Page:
4 items from 2015
John Ford's The Searchers is a film that has had many interpretations placed upon it since it was released in 1956. Some would say it's a plea for tolerance. Others would point out that some scenes contain a less forgiving message. The key element of Glenn Frankel’s book takes a different stance. It starts with surprising fact – that The Searchers is, in fact, based on a true story, taking its inspiration from events that played a huge part in the way settlers viewed Native Americans in the nineteenth century, and beyond.
The Making Of An American Legend charts the way that truth can become legend, and legend can become film. Of course, John Ford loved these sorts of distinctions; 'When the legend becomes fact, print the legend' »
I don’t know when the term revisionist Western came into widespread use, but it’s time we retired it. Even when it meant something, it was a bit of an overstatement; most of the great Westerns bucked convention in one way or another. But starting around the 1960s, it seemed like every entry in the genre pointedly tried to rewrite our collective dream of the West. The unmaking-of-a-myth in The Man Who Shot Liberty Valance, or the heightened violence in The Wild Bunch, or the anti-romance in McCabe & Mrs. Miller, or the ugliness of justice in Unforgiven — they all told us, “It’s not like you thought it was. It’s not what the movies have told you.”But the movies haven’t been telling us much for some time. And now we’ve finally gone through the looking glass with The Salvation, which is about as conventional and »
- Bilge Ebiri
Editor's Note: RogerEbert.com is proud to reprint Roger Ebert's 1978 entry from the Encyclopedia Britannica publication "The Great Ideas Today," part of "The Great Books of the Western World." Reprinted with permission from The Great Ideas Today ©1978 Encyclopædia Britannica, Inc.
It's a measure of how completely the Internet has transformed communication that I need to explain, for the benefit of some younger readers, what encyclopedias were: bound editions summing up all available knowledge, delivered to one's home in handsome bound editions. The "Great Books" series zeroed in on books about history, poetry, natural science, math and other fields of study; the "Great Ideas" series was meant to tie all the ideas together, and that was the mission given to Roger when he undertook this piece about film.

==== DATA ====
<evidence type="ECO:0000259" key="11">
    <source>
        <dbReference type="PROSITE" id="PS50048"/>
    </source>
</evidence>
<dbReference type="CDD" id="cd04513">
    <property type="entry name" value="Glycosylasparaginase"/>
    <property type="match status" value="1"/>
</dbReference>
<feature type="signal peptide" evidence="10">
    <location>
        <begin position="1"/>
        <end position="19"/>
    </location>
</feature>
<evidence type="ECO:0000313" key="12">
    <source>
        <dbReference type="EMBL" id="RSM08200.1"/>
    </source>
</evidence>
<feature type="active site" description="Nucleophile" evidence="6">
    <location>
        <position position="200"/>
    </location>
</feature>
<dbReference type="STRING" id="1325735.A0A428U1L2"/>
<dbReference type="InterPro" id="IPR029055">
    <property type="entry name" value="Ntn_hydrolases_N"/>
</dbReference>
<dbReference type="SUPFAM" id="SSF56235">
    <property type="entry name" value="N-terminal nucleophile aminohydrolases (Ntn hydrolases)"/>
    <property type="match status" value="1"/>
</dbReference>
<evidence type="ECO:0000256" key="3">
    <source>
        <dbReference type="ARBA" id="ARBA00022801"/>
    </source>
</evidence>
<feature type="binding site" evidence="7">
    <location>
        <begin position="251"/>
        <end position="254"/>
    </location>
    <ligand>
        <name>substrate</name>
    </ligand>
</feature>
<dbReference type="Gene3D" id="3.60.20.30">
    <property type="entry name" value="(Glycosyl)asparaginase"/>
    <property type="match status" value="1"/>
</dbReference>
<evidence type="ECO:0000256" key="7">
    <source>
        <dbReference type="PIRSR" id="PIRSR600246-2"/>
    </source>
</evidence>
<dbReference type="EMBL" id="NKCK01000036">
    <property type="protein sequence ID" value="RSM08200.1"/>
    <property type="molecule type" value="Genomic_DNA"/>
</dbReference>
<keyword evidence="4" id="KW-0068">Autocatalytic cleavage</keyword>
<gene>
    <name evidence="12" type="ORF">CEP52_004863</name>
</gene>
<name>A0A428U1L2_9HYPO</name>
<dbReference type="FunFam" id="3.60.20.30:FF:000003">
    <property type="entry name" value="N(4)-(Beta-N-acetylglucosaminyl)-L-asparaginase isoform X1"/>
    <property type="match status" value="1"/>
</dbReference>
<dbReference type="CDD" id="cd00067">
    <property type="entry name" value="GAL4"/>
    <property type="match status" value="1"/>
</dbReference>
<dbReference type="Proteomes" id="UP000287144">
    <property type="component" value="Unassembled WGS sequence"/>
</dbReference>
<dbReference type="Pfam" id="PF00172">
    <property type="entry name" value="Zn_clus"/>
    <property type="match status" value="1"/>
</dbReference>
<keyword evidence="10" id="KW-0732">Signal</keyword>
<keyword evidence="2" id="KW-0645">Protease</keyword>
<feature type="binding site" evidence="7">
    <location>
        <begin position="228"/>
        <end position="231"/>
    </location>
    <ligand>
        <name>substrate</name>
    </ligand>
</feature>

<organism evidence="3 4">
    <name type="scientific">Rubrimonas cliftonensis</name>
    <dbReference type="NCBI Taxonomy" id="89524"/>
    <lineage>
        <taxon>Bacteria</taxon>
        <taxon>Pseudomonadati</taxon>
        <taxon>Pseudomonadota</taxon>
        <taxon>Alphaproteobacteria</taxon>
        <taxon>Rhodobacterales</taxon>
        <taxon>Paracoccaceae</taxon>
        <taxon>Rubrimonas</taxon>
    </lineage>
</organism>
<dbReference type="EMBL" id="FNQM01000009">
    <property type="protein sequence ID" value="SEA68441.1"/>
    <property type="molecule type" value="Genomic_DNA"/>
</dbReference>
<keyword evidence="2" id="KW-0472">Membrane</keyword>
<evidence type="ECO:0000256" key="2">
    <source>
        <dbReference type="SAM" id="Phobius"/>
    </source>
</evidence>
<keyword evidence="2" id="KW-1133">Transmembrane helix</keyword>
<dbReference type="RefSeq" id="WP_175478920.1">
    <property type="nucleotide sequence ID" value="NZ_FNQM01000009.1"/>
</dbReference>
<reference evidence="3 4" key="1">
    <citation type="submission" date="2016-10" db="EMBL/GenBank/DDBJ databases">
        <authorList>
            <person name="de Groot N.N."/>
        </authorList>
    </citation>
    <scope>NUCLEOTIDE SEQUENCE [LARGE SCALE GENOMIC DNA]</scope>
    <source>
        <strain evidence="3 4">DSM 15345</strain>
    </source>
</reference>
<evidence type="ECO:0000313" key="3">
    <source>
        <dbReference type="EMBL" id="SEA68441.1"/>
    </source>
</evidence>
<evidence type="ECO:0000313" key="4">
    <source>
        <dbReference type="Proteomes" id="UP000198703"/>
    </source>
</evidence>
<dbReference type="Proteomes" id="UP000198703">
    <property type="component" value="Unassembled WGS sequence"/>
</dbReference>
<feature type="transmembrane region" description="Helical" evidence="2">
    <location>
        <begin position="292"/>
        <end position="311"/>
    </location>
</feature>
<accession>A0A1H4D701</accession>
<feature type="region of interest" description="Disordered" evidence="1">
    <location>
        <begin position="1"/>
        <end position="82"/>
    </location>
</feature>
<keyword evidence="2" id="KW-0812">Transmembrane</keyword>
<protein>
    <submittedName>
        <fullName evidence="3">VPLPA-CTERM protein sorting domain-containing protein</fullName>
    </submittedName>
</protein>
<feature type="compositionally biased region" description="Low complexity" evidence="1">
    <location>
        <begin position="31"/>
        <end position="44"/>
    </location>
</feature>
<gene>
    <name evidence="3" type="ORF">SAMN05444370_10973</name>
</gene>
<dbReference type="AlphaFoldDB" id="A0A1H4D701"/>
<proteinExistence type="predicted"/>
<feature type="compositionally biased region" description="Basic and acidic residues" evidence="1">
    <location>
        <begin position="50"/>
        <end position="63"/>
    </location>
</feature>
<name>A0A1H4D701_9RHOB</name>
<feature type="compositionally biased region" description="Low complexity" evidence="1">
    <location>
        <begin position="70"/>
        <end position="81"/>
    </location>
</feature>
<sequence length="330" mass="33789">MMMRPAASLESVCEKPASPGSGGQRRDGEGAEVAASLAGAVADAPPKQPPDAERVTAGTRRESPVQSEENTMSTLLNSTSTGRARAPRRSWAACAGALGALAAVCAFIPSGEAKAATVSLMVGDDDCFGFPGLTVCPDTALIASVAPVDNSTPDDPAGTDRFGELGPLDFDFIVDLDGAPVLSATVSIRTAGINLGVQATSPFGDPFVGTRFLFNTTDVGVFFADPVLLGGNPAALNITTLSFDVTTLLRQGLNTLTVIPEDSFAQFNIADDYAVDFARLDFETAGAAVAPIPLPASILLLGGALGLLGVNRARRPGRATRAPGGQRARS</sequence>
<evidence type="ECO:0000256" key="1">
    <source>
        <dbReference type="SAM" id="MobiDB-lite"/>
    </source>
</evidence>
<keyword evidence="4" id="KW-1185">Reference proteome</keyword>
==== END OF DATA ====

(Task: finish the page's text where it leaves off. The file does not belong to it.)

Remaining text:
Given the venue he was writing for, it's probably wisest to look at Roger's long, wide-ranging piece as a snapshot of the »
- Roger Ebert
By Anjelica Oswald
With Michael Keaton winning the Golden Globe for best actor in a musical or comedy and Eddie Redmayne winning for best actor in a drama, both men continue establishing themselves as the frontrunners in this year’s lead actor race at the Oscars.
Though not new to films, Redmayne starred in Oscar-nominated films such as Elizabeth: The Golden Age (2008) and Les Miserables (2012). His performance as Stephen Hawking in The Theory of Everything, however, propelled him to widespread acclaim and put him on the radar. He is one of four best actor nominees — along with Keaton, Benedict Cumberbatch and Steve Carell — to receive their first nomination this year.
For most of his career, Keaton was known for his comedic roles, such as Mr. Mom (1983) and Beetlejuice (1988), and for his turn as Batman in Tim Burton’s Batman (1989) and Batman Returns (1992). These roles earned Keaton praise and »
- Anjelica Oswald
4 items from 2015
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